You can use a scripting program to provide single-press access to application features that normally require complex menu navigation.
Many programs are difficult to use without a mouse and keyboard. For instance, most of the navigation packages for Windows are almost impossible to control without stopping the car and clicking on tiny buttons for a while. These applications are actually designed for use by a passenger with a laptop, not the driver.
A few summers ago I went on a month-long, cross-country trip with my wife and daughter ("to find America," as my friend put it). During the trip, we stopped from time to time and uploaded maps of our route so our relatives could keep track of us. We also took pictures of our daughter in front of all the "Welcome to [state]" signs we passed along the way.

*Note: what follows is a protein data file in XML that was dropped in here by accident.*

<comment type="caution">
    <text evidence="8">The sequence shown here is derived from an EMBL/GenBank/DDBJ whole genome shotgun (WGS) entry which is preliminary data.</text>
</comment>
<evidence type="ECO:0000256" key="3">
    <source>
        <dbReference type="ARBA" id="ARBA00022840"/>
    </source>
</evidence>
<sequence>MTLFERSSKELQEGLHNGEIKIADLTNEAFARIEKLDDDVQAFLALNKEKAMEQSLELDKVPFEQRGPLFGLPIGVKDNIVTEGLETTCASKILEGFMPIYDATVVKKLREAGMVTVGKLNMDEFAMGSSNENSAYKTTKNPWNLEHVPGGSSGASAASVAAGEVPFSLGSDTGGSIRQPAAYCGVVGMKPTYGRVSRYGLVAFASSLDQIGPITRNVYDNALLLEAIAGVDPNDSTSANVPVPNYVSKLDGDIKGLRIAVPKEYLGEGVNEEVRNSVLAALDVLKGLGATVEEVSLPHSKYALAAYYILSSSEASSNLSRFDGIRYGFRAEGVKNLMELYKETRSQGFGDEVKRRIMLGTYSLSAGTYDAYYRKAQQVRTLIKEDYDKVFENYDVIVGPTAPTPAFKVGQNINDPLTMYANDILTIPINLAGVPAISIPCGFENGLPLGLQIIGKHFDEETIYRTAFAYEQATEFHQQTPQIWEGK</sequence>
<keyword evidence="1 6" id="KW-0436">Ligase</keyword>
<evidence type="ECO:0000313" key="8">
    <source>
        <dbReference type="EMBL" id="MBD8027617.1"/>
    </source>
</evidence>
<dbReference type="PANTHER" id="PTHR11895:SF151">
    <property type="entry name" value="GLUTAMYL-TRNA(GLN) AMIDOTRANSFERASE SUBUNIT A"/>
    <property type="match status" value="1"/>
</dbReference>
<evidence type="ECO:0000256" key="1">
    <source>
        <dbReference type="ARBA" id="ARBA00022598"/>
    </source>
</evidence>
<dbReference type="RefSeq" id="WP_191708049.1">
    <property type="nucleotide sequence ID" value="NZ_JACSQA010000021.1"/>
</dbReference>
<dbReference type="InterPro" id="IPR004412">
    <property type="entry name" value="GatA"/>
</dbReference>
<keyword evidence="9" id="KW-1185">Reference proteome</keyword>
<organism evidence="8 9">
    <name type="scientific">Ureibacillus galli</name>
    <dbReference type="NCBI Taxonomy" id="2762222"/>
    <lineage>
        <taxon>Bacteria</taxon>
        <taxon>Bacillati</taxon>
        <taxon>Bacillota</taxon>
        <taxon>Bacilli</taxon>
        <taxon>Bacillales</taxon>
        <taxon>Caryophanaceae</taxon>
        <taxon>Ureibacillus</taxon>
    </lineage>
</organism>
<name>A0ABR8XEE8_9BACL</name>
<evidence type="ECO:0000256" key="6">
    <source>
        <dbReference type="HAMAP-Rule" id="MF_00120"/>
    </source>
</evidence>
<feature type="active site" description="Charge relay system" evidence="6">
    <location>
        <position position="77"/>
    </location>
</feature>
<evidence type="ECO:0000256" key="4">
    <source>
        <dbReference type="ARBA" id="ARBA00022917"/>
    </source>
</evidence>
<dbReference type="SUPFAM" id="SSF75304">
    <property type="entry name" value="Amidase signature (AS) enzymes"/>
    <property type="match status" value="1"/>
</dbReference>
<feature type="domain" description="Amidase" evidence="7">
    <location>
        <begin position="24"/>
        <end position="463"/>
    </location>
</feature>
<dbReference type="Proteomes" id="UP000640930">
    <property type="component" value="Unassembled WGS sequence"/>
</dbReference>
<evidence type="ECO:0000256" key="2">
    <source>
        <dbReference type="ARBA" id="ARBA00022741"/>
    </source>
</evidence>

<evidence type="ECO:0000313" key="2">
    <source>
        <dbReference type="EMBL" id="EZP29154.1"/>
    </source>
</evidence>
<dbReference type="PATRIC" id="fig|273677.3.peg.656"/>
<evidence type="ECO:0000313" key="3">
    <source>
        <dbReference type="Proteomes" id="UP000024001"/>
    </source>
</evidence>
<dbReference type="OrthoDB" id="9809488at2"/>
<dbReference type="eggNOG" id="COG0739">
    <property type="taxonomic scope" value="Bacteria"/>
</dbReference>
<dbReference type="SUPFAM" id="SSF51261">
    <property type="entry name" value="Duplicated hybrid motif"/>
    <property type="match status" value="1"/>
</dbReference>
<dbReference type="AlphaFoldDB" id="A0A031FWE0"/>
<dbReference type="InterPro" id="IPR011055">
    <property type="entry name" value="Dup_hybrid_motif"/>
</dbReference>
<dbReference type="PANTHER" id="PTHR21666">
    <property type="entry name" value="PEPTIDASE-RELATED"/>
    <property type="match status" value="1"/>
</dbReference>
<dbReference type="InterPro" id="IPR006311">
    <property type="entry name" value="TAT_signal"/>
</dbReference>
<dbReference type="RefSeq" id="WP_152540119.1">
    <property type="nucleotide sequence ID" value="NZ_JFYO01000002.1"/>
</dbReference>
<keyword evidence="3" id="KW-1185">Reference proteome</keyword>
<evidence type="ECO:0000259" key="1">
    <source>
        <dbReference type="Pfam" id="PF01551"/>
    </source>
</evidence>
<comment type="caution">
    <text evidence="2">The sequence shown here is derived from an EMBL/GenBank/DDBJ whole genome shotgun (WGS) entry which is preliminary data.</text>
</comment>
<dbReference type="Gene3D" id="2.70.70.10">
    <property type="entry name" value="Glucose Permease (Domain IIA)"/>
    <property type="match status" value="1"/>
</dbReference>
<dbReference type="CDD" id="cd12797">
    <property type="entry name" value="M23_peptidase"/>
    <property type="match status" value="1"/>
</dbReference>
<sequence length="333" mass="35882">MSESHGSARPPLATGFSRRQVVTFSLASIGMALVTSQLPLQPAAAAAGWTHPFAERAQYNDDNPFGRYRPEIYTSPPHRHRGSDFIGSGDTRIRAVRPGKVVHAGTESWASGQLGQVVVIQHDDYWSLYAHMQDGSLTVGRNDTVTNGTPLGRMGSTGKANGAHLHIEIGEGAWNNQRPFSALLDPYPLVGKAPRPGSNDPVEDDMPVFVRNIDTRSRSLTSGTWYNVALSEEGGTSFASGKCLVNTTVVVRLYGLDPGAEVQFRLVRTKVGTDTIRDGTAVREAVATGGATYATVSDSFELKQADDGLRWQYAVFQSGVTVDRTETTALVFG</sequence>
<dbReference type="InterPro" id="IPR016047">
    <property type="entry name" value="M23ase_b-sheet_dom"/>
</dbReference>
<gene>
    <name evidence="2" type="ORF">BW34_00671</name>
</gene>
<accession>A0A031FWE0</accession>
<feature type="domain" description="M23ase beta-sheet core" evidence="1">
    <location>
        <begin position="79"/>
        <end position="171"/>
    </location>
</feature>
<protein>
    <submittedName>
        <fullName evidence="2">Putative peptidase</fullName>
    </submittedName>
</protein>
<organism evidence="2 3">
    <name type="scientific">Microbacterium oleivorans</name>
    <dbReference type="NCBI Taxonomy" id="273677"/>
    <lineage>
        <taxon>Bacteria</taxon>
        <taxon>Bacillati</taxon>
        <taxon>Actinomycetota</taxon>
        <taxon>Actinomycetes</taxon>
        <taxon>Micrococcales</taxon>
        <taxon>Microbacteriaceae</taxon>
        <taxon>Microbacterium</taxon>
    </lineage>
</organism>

Our "itinerary" was no more specific than dots on a poster-sized map of the U.S., and a printout of the addresses of our friends and family. As we had no portable Internet solution worked out for that trip except for any WiFi connection we might stumble upon, we relied on our GPS unit, our prototype CarBot, and the DeLorme Street Atlas USA program.
The DeLorme program has a sort of clunky, Visual-Basic-buttony feel, but it was pretty fast on my 600-MHz fanless VIA EPIA motherboard. I was fortunate to have a copilot who could work the clunky NAV application on that trip, though, as we quickly learned that the program is essentially unusable by the driver. ...